Determinants of Young Male Schooling and Training Choices
AbstractThis paper examines the determinants of GED acquisition. high school graduation and postsecondary training and schooling choices. Economic factors determining dropping out are considered. The determinants of high school certification by exam are fundamentally different from the determinants of ordinary high school graduation. GED graduates are more likely to take vocational and technical training while ordinary graduates are more likely to attend academic programs. GED recipients are much less likely to complete the post-secondary programs they begin. The GED exam does not measure the ability or motivation that predicts successful completion of post-secondary schooling and training programs. Participation in post-secondary nonacademic training is positively related to family resources. Thus both academic and non-academic training operate to reinforce initial family earnings inequalities.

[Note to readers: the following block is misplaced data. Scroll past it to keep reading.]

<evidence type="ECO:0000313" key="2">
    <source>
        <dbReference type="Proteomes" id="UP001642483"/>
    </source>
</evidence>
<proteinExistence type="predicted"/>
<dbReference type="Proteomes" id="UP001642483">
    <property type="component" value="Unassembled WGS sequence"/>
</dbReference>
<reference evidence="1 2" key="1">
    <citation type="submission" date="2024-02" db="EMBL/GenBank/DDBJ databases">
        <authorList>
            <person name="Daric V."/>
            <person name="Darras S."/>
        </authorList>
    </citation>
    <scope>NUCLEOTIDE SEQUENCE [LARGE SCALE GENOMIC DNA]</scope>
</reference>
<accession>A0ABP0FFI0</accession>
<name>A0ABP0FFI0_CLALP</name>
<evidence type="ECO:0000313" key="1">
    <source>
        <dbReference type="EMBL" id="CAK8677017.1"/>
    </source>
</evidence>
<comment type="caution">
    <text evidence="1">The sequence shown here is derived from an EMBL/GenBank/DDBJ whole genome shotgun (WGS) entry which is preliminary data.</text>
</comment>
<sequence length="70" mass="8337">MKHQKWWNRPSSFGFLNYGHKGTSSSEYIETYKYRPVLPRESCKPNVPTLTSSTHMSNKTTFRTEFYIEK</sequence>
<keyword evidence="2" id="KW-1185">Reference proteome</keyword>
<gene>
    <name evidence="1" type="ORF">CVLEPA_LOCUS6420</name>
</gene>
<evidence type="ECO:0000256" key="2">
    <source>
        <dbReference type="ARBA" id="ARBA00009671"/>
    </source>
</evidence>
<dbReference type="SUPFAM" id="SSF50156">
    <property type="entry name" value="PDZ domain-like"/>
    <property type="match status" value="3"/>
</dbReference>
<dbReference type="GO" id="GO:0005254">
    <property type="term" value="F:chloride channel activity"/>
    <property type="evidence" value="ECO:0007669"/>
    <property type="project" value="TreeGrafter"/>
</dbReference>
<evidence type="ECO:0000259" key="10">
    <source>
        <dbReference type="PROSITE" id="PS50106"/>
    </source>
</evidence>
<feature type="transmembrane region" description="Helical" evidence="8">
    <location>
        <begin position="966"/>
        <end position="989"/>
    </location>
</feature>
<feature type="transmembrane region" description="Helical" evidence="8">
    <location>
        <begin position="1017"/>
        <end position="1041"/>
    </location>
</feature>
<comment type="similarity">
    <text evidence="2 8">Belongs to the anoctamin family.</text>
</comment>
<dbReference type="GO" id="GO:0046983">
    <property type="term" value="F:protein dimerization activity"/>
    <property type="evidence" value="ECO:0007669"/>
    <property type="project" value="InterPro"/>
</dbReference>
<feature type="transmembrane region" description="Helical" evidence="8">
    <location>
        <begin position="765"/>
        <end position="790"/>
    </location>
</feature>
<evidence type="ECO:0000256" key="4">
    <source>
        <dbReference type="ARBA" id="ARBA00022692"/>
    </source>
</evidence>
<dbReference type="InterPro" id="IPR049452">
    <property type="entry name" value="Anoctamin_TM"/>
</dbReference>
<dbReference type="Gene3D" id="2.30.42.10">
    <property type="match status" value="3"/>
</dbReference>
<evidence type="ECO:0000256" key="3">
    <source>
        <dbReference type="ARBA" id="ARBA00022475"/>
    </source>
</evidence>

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Bibliographic InfoPaper provided by National Bureau of Economic Research, Inc in its series NBER Working Papers with number 4327.
Date of creation: Apr 1993
Date of revision:
Publication status: published as Stephen Cameron, James J. Heckman. "Determinants of Young Males’ Schooling and Training Choices," in Lisa M. Lynch, "Training and the Private Sector" University of Chicago Press (1994)
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Other versions of this item:
- Stephen Cameron & James J. Heckman, 1994. "Determinants of Young Males’ Schooling and Training Choices," NBER Chapters, in: Training and the Private Sector, pages 201-232 National Bureau of Economic Research, Inc.
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